National Security

Capitol Police hiring retired Secret Service agent to oversee event planning

The U.S. Capitol Police (USCP) has hired a retired Secret Service agent to oversee event planning, as the department works to make changes following the Jan. 6 attack on the Capitol.

The agency announced the hiring of Wesley Schwark in a statement on Thursday. The department said he will "lead USCP's major event planning, to include National Special Security Events."

"Mr. Schwark's 25-year law enforcement career will help us improve our now Department-wide operations planning processes," acting Chief Yogananda Pittman said in a statement.

"This is yet another critical step we are taking to ensure a violent attack like January 6 never happens again," she added.

The announcement of Schwark's hire comes two days after Senate investigators released their report on the Jan. 6 attack, which outlined a series of intelligence and communication failures leading up to the riot.

The report included a number of warnings of violence that were poorly circulated and largely disregarded by top leaders in several agencies, which left Capitol Police officers unprepared for confrontations with hundreds of protesters both inside and outside the building.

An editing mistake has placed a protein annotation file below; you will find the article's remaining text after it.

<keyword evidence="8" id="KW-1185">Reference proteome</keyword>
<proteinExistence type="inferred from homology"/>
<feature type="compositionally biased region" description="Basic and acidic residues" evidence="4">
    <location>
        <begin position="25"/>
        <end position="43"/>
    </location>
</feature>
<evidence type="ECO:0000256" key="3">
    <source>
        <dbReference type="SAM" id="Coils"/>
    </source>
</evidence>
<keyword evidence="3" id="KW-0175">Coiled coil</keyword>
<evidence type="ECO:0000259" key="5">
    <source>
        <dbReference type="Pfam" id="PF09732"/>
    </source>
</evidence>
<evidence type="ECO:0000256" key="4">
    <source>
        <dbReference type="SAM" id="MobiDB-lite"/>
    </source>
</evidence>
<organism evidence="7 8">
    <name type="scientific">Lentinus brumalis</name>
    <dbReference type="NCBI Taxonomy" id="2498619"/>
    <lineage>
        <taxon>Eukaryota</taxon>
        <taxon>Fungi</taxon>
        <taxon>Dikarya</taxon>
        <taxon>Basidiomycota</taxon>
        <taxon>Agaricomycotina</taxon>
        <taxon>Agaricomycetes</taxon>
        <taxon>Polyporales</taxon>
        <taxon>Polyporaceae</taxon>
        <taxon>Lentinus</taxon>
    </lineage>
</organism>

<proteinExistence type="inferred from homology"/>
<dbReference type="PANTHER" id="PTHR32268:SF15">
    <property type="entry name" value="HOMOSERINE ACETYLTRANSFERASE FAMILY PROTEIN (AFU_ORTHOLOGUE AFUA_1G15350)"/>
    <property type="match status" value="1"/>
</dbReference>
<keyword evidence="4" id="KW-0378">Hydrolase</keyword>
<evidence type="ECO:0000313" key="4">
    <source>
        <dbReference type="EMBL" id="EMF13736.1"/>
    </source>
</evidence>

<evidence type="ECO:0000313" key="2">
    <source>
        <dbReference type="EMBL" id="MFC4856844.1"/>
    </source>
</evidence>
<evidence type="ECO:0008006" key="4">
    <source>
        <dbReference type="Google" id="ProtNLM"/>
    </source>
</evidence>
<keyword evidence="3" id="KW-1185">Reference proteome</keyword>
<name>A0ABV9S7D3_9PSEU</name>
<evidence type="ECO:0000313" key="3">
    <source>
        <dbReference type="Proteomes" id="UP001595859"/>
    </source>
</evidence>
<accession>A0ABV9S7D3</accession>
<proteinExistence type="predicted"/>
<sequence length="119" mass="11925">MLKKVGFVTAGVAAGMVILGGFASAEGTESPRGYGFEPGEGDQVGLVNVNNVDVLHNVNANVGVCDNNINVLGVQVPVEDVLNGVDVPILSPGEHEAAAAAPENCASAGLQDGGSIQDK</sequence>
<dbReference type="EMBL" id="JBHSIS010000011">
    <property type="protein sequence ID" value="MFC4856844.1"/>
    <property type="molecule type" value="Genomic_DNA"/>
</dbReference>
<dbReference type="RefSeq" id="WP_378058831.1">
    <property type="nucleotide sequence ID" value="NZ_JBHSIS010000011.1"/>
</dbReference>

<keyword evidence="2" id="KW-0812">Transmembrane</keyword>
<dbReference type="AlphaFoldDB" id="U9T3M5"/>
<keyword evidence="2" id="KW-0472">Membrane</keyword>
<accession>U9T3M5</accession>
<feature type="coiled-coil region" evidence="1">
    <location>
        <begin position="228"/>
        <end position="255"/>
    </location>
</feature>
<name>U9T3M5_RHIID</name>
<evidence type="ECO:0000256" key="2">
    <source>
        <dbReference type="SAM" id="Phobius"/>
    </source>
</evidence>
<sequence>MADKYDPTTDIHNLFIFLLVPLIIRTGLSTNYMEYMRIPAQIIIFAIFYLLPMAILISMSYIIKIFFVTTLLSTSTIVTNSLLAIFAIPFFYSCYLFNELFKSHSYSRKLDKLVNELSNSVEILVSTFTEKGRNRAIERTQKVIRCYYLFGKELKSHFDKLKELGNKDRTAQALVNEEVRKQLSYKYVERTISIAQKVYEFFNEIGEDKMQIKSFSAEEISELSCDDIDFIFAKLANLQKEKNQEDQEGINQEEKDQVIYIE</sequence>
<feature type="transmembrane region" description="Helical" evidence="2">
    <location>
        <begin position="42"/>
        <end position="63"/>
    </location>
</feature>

The department said its leadership was "answering the calls for change from a series of post January 6 reviews," when announcing Schwark's hire.

Schwark was previously assigned to the Presidential Protective Division, where he served under the George W. Bush and Obama administrations. In that assignment, Capitol Police said, he conducted "numerous physical risk assessments and mitigation operations both domestically and internationally."

He also spent time in the Dignitary Protection Division, where he led special events planning.

Schwark's hire comes as the Capitol Police continue to face fallout following the Jan. 6 attack.

The department's assistant chief resigned from his post on Monday, which was followed by calls from the Capitol Police union for Pittman and other senior leaders to resign following the release of the report from Senate investigators.